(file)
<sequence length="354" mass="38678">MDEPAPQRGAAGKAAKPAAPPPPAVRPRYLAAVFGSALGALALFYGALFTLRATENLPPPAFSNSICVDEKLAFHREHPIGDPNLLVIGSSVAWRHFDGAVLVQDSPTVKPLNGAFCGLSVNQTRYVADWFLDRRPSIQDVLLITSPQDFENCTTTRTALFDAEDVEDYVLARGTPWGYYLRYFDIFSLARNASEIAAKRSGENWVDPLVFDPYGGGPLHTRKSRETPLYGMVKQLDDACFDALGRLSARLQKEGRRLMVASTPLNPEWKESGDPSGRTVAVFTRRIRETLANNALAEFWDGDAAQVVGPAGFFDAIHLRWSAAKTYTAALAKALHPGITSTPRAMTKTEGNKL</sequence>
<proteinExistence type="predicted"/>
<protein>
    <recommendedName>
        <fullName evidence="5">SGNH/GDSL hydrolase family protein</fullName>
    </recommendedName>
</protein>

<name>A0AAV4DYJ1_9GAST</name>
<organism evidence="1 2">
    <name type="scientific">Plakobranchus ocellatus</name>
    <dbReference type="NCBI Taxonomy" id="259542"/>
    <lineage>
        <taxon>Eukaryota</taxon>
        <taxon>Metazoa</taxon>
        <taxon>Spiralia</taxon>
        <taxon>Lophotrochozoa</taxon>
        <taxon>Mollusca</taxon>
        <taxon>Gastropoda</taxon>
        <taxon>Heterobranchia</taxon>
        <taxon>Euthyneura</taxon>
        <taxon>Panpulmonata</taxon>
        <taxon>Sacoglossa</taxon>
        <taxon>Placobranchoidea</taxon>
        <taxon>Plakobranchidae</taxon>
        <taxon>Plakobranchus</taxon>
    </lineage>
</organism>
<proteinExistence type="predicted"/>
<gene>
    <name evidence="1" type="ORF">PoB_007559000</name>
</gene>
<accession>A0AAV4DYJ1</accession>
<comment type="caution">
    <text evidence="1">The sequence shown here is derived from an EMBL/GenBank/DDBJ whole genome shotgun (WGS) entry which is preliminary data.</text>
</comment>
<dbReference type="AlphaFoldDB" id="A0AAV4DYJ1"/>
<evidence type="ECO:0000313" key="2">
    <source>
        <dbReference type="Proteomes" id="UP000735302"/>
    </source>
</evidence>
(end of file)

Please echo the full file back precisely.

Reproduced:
<sequence length="354" mass="38678">MDEPAPQRGAAGKAAKPAAPPPPAVRPRYLAAVFGSALGALALFYGALFTLRATENLPPPAFSNSICVDEKLAFHREHPIGDPNLLVIGSSVAWRHFDGAVLVQDSPTVKPLNGAFCGLSVNQTRYVADWFLDRRPSIQDVLLITSPQDFENCTTTRTALFDAEDVEDYVLARGTPWGYYLRYFDIFSLARNASEIAAKRSGENWVDPLVFDPYGGGPLHTRKSRETPLYGMVKQLDDACFDALGRLSARLQKEGRRLMVASTPLNPEWKESGDPSGRTVAVFTRRIRETLANNALAEFWDGDAAQVVGPAGFFDAIHLRWSAAKTYTAALAKALHPGITSTPRAMTKTEGNKL</sequence>
<proteinExistence type="predicted"/>
<protein>
    <recommendedName>
        <fullName evidence="5">SGNH/GDSL hydrolase family protein</fullName>
    </recommendedName>
</protein>

<name>A0AAV4DYJ1_9GAST</name>
<organism evidence="1 2">
    <name type="scientific">Plakobranchus ocellatus</name>
    <dbReference type="NCBI Taxonomy" id="259542"/>
    <lineage>
        <taxon>Eukaryota</taxon>
        <taxon>Metazoa</taxon>
        <taxon>Spiralia</taxon>
        <taxon>Lophotrochozoa</taxon>
        <taxon>Mollusca</taxon>
        <taxon>Gastropoda</taxon>
        <taxon>Heterobranchia</taxon>
        <taxon>Euthyneura</taxon>
        <taxon>Panpulmonata</taxon>
        <taxon>Sacoglossa</taxon>
        <taxon>Placobranchoidea</taxon>
        <taxon>Plakobranchidae</taxon>
        <taxon>Plakobranchus</taxon>
    </lineage>
</organism>
<proteinExistence type="predicted"/>
<gene>
    <name evidence="1" type="ORF">PoB_007559000</name>
</gene>
<accession>A0AAV4DYJ1</accession>
<comment type="caution">
    <text evidence="1">The sequence shown here is derived from an EMBL/GenBank/DDBJ whole genome shotgun (WGS) entry which is preliminary data.</text>
</comment>
<dbReference type="AlphaFoldDB" id="A0AAV4DYJ1"/>
<evidence type="ECO:0000313" key="2">
    <source>
        <dbReference type="Proteomes" id="UP000735302"/>
    </source>
</evidence>